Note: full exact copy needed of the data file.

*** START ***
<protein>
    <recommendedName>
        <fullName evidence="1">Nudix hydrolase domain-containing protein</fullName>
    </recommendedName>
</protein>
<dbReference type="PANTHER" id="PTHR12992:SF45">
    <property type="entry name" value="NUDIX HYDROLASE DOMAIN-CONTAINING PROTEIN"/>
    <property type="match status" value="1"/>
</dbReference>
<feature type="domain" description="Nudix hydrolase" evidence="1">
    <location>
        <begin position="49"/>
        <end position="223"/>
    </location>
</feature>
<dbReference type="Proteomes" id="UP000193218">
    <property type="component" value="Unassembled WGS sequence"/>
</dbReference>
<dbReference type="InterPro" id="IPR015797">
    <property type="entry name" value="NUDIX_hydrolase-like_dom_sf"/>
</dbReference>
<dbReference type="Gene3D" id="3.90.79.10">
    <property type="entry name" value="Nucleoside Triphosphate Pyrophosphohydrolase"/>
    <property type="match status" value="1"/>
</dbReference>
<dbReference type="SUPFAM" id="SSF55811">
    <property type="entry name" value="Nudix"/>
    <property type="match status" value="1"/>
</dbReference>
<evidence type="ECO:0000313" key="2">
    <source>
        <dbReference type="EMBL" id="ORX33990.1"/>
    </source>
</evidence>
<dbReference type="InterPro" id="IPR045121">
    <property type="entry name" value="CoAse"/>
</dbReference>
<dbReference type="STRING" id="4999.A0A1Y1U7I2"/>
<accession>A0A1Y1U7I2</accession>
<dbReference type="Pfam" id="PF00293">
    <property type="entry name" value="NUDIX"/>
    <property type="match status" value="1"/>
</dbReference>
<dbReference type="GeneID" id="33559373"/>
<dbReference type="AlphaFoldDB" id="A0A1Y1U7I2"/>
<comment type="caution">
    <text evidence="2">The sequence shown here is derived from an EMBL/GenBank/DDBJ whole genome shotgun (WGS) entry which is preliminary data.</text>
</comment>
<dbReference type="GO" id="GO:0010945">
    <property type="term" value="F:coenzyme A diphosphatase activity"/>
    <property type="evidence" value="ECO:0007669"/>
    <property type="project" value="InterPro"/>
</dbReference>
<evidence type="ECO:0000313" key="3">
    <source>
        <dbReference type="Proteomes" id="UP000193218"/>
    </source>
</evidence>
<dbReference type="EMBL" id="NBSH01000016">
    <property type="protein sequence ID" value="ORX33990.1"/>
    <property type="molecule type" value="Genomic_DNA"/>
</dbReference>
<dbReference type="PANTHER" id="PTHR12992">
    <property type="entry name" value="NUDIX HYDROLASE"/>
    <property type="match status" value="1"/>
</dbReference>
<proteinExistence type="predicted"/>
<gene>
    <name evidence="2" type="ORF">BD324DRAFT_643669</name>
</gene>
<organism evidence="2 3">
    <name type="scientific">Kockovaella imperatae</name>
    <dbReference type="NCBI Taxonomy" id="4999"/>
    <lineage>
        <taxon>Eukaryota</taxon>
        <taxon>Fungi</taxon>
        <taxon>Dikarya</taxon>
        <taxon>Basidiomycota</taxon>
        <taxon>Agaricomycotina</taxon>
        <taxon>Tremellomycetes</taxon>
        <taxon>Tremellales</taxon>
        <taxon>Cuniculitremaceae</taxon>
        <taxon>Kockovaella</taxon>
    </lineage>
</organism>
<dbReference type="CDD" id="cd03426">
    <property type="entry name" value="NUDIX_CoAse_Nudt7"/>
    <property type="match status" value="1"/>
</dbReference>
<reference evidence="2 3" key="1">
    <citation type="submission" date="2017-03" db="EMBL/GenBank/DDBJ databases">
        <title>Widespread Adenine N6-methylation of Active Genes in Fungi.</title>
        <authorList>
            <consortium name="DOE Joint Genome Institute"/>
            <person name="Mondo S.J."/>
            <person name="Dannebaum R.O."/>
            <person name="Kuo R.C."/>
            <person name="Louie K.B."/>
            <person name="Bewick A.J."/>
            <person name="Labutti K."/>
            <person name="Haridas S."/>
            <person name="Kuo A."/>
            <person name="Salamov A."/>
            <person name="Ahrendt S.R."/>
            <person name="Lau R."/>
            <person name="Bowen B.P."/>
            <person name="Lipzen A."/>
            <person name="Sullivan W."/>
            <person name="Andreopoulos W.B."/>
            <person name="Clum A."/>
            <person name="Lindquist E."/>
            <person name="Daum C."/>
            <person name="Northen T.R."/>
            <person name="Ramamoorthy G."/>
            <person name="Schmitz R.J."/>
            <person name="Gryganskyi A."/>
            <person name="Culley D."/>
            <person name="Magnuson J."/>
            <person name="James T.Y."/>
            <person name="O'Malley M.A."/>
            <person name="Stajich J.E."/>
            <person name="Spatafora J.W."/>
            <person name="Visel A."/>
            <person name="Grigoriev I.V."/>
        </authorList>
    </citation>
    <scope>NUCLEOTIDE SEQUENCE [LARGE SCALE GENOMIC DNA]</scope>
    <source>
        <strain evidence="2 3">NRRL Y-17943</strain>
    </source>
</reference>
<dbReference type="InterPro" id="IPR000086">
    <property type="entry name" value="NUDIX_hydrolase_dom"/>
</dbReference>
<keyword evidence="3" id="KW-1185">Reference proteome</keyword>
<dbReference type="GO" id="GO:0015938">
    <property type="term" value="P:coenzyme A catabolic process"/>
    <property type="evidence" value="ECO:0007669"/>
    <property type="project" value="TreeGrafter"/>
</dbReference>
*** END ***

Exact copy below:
<protein>
    <recommendedName>
        <fullName evidence="1">Nudix hydrolase domain-containing protein</fullName>
    </recommendedName>
</protein>
<dbReference type="PANTHER" id="PTHR12992:SF45">
    <property type="entry name" value="NUDIX HYDROLASE DOMAIN-CONTAINING PROTEIN"/>
    <property type="match status" value="1"/>
</dbReference>
<feature type="domain" description="Nudix hydrolase" evidence="1">
    <location>
        <begin position="49"/>
        <end position="223"/>
    </location>
</feature>
<dbReference type="Proteomes" id="UP000193218">
    <property type="component" value="Unassembled WGS sequence"/>
</dbReference>
<dbReference type="InterPro" id="IPR015797">
    <property type="entry name" value="NUDIX_hydrolase-like_dom_sf"/>
</dbReference>
<dbReference type="Gene3D" id="3.90.79.10">
    <property type="entry name" value="Nucleoside Triphosphate Pyrophosphohydrolase"/>
    <property type="match status" value="1"/>
</dbReference>
<dbReference type="SUPFAM" id="SSF55811">
    <property type="entry name" value="Nudix"/>
    <property type="match status" value="1"/>
</dbReference>
<evidence type="ECO:0000313" key="2">
    <source>
        <dbReference type="EMBL" id="ORX33990.1"/>
    </source>
</evidence>
<dbReference type="InterPro" id="IPR045121">
    <property type="entry name" value="CoAse"/>
</dbReference>
<dbReference type="STRING" id="4999.A0A1Y1U7I2"/>
<accession>A0A1Y1U7I2</accession>
<dbReference type="Pfam" id="PF00293">
    <property type="entry name" value="NUDIX"/>
    <property type="match status" value="1"/>
</dbReference>
<dbReference type="GeneID" id="33559373"/>
<dbReference type="AlphaFoldDB" id="A0A1Y1U7I2"/>
<comment type="caution">
    <text evidence="2">The sequence shown here is derived from an EMBL/GenBank/DDBJ whole genome shotgun (WGS) entry which is preliminary data.</text>
</comment>
<dbReference type="GO" id="GO:0010945">
    <property type="term" value="F:coenzyme A diphosphatase activity"/>
    <property type="evidence" value="ECO:0007669"/>
    <property type="project" value="InterPro"/>
</dbReference>
<evidence type="ECO:0000313" key="3">
    <source>
        <dbReference type="Proteomes" id="UP000193218"/>
    </source>
</evidence>
<dbReference type="EMBL" id="NBSH01000016">
    <property type="protein sequence ID" value="ORX33990.1"/>
    <property type="molecule type" value="Genomic_DNA"/>
</dbReference>
<dbReference type="PANTHER" id="PTHR12992">
    <property type="entry name" value="NUDIX HYDROLASE"/>
    <property type="match status" value="1"/>
</dbReference>
<proteinExistence type="predicted"/>
<gene>
    <name evidence="2" type="ORF">BD324DRAFT_643669</name>
</gene>
<organism evidence="2 3">
    <name type="scientific">Kockovaella imperatae</name>
    <dbReference type="NCBI Taxonomy" id="4999"/>
    <lineage>
        <taxon>Eukaryota</taxon>
        <taxon>Fungi</taxon>
        <taxon>Dikarya</taxon>
        <taxon>Basidiomycota</taxon>
        <taxon>Agaricomycotina</taxon>
        <taxon>Tremellomycetes</taxon>
        <taxon>Tremellales</taxon>
        <taxon>Cuniculitremaceae</taxon>
        <taxon>Kockovaella</taxon>
    </lineage>
</organism>
<dbReference type="CDD" id="cd03426">
    <property type="entry name" value="NUDIX_CoAse_Nudt7"/>
    <property type="match status" value="1"/>
</dbReference>
<reference evidence="2 3" key="1">
    <citation type="submission" date="2017-03" db="EMBL/GenBank/DDBJ databases">
        <title>Widespread Adenine N6-methylation of Active Genes in Fungi.</title>
        <authorList>
            <consortium name="DOE Joint Genome Institute"/>
            <person name="Mondo S.J."/>
            <person name="Dannebaum R.O."/>
            <person name="Kuo R.C."/>
            <person name="Louie K.B."/>
            <person name="Bewick A.J."/>
            <person name="Labutti K."/>
            <person name="Haridas S."/>
            <person name="Kuo A."/>
            <person name="Salamov A."/>
            <person name="Ahrendt S.R."/>
            <person name="Lau R."/>
            <person name="Bowen B.P."/>
            <person name="Lipzen A."/>
            <person name="Sullivan W."/>
            <person name="Andreopoulos W.B."/>
            <person name="Clum A."/>
            <person name="Lindquist E."/>
            <person name="Daum C."/>
            <person name="Northen T.R."/>
            <person name="Ramamoorthy G."/>
            <person name="Schmitz R.J."/>
            <person name="Gryganskyi A."/>
            <person name="Culley D."/>
            <person name="Magnuson J."/>
            <person name="James T.Y."/>
            <person name="O'Malley M.A."/>
            <person name="Stajich J.E."/>
            <person name="Spatafora J.W."/>
            <person name="Visel A."/>
            <person name="Grigoriev I.V."/>
        </authorList>
    </citation>
    <scope>NUCLEOTIDE SEQUENCE [LARGE SCALE GENOMIC DNA]</scope>
    <source>
        <strain evidence="2 3">NRRL Y-17943</strain>
    </source>
</reference>
<dbReference type="InterPro" id="IPR000086">
    <property type="entry name" value="NUDIX_hydrolase_dom"/>
</dbReference>
<keyword evidence="3" id="KW-1185">Reference proteome</keyword>
<dbReference type="GO" id="GO:0015938">
    <property type="term" value="P:coenzyme A catabolic process"/>
    <property type="evidence" value="ECO:0007669"/>
    <property type="project" value="TreeGrafter"/>
</dbReference>